Many models include both nonlinear and non-analytical equations. There are indeed many nonlinear models with exact solutions. There are also many nonlinear models with no exact solution. Turbulence is one of these due to its highly random nature. The NS equations can be applied to fluid flow in general, but at high Reynold's numbers we cannot make the assumptions (steady, incompressible for air) required to simplify the equations into a solution which can be solved by hand. Depending on the Reynold's number, this solution can be highly nonlinear to the extent that it passes current computer's computational ability for analytical or numerical methods.Don't confuse nonlinearity to mean non-analytical. There are many nonlinear models that have exact solutions. As with your example with turbulence, we do have a a model to describe it (The Navier-Stokes eqs), but we don't have and exact solution. For now, numerical methods work, but we are always trying to find ways to simplify enormously complex situations to solves things quickly and on much greater scales.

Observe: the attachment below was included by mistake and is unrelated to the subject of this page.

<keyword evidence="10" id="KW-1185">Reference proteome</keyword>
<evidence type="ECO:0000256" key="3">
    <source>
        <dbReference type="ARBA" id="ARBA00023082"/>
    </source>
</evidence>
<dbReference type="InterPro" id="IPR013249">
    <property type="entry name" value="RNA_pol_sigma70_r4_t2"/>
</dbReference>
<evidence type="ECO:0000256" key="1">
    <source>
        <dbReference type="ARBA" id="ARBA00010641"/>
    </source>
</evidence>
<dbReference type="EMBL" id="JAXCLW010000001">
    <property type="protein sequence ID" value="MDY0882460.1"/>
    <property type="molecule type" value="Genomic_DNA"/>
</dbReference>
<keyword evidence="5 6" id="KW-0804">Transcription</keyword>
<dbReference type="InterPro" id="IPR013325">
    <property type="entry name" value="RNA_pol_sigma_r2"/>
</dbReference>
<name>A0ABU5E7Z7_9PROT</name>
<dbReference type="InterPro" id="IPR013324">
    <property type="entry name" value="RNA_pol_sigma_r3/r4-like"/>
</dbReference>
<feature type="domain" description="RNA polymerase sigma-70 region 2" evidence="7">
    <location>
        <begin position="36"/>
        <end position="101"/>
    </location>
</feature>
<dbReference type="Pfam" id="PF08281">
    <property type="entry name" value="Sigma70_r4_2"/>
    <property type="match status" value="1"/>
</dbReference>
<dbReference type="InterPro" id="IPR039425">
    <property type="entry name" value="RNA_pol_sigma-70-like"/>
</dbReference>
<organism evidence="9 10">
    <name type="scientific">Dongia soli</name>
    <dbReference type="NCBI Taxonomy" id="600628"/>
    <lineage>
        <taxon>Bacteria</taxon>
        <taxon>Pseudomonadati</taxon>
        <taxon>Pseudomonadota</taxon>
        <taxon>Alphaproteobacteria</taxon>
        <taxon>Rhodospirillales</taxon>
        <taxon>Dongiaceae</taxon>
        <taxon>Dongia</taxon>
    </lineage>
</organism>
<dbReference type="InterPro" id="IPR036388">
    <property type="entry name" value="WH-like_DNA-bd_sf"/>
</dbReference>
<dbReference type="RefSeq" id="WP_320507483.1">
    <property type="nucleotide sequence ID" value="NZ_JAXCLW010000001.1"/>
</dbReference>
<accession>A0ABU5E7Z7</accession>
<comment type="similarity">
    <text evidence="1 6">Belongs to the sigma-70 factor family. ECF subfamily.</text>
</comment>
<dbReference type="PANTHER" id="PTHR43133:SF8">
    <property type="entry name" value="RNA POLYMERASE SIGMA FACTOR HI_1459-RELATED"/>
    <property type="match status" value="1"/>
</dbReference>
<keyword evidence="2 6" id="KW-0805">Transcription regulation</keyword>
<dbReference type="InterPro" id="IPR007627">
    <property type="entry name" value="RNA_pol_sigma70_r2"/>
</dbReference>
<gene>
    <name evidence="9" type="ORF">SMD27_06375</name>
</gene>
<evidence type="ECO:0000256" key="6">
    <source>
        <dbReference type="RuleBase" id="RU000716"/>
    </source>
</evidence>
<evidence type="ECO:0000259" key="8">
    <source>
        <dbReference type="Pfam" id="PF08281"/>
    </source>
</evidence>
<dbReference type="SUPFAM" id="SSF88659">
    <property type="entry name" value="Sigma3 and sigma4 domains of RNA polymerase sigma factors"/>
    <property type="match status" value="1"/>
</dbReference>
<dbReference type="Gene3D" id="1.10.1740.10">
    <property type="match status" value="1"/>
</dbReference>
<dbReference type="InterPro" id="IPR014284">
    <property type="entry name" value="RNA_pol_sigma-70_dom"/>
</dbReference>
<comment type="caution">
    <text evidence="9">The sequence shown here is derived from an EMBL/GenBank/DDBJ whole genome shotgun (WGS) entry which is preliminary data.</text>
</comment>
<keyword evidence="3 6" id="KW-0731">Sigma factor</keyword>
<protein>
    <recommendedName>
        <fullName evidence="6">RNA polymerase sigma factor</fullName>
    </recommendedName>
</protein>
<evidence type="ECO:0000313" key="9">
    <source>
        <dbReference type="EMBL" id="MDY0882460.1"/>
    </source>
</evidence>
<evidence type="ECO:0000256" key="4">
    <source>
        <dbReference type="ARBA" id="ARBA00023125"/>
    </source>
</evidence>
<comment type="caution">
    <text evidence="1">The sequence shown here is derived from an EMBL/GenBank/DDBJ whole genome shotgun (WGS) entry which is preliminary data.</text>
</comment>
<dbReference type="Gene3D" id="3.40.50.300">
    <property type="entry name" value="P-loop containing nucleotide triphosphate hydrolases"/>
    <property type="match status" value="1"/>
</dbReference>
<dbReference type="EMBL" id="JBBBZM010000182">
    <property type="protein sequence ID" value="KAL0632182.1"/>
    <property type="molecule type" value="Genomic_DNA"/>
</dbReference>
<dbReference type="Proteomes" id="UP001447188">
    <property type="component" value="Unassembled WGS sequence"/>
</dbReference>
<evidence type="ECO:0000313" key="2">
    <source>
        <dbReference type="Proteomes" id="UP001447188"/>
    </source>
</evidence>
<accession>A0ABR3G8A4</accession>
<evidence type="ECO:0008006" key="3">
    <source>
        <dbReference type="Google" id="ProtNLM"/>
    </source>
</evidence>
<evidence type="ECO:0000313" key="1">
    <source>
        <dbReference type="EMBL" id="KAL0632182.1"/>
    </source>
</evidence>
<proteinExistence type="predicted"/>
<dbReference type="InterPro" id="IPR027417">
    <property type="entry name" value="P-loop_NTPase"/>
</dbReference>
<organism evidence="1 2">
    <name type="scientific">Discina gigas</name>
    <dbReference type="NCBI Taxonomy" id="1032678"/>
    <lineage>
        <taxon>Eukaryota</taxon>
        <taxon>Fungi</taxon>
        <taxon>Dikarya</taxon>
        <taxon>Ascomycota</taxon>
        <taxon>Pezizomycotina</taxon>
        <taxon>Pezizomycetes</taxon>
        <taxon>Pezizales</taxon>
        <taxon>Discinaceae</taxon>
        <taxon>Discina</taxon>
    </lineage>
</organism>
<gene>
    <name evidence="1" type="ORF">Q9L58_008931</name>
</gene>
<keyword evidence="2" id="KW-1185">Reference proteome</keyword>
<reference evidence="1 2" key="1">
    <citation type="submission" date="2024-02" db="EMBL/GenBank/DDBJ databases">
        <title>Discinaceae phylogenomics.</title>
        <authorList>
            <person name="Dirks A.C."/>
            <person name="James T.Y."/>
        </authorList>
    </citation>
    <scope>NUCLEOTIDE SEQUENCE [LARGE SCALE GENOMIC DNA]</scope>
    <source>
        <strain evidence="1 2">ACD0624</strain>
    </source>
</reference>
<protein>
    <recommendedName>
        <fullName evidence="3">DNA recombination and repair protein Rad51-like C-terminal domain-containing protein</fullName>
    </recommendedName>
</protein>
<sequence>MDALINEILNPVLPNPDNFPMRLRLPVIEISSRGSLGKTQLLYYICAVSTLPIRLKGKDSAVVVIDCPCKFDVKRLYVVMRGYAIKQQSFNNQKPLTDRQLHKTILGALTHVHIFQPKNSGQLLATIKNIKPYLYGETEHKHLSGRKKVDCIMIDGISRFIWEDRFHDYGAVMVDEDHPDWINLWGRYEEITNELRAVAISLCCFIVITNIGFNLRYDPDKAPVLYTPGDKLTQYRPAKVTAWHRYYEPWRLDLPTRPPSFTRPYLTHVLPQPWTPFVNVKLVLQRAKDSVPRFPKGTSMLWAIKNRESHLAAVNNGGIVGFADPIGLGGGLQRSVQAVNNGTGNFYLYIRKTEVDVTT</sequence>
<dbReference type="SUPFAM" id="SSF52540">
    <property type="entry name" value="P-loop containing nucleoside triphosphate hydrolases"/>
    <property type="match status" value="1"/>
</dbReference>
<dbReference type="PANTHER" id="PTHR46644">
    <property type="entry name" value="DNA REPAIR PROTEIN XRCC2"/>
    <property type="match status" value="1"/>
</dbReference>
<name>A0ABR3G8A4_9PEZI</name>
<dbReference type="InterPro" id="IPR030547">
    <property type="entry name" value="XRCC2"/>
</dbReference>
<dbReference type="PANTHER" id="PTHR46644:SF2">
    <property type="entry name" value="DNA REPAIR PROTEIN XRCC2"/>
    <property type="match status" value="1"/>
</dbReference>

I was wrong here as well with what I wrote, bad example.And in most cases, linearity is a simplification of a nonlinear problem. As an example, F=ma is the sum of the forces acting on an object, and doesn't model the individual components of the system.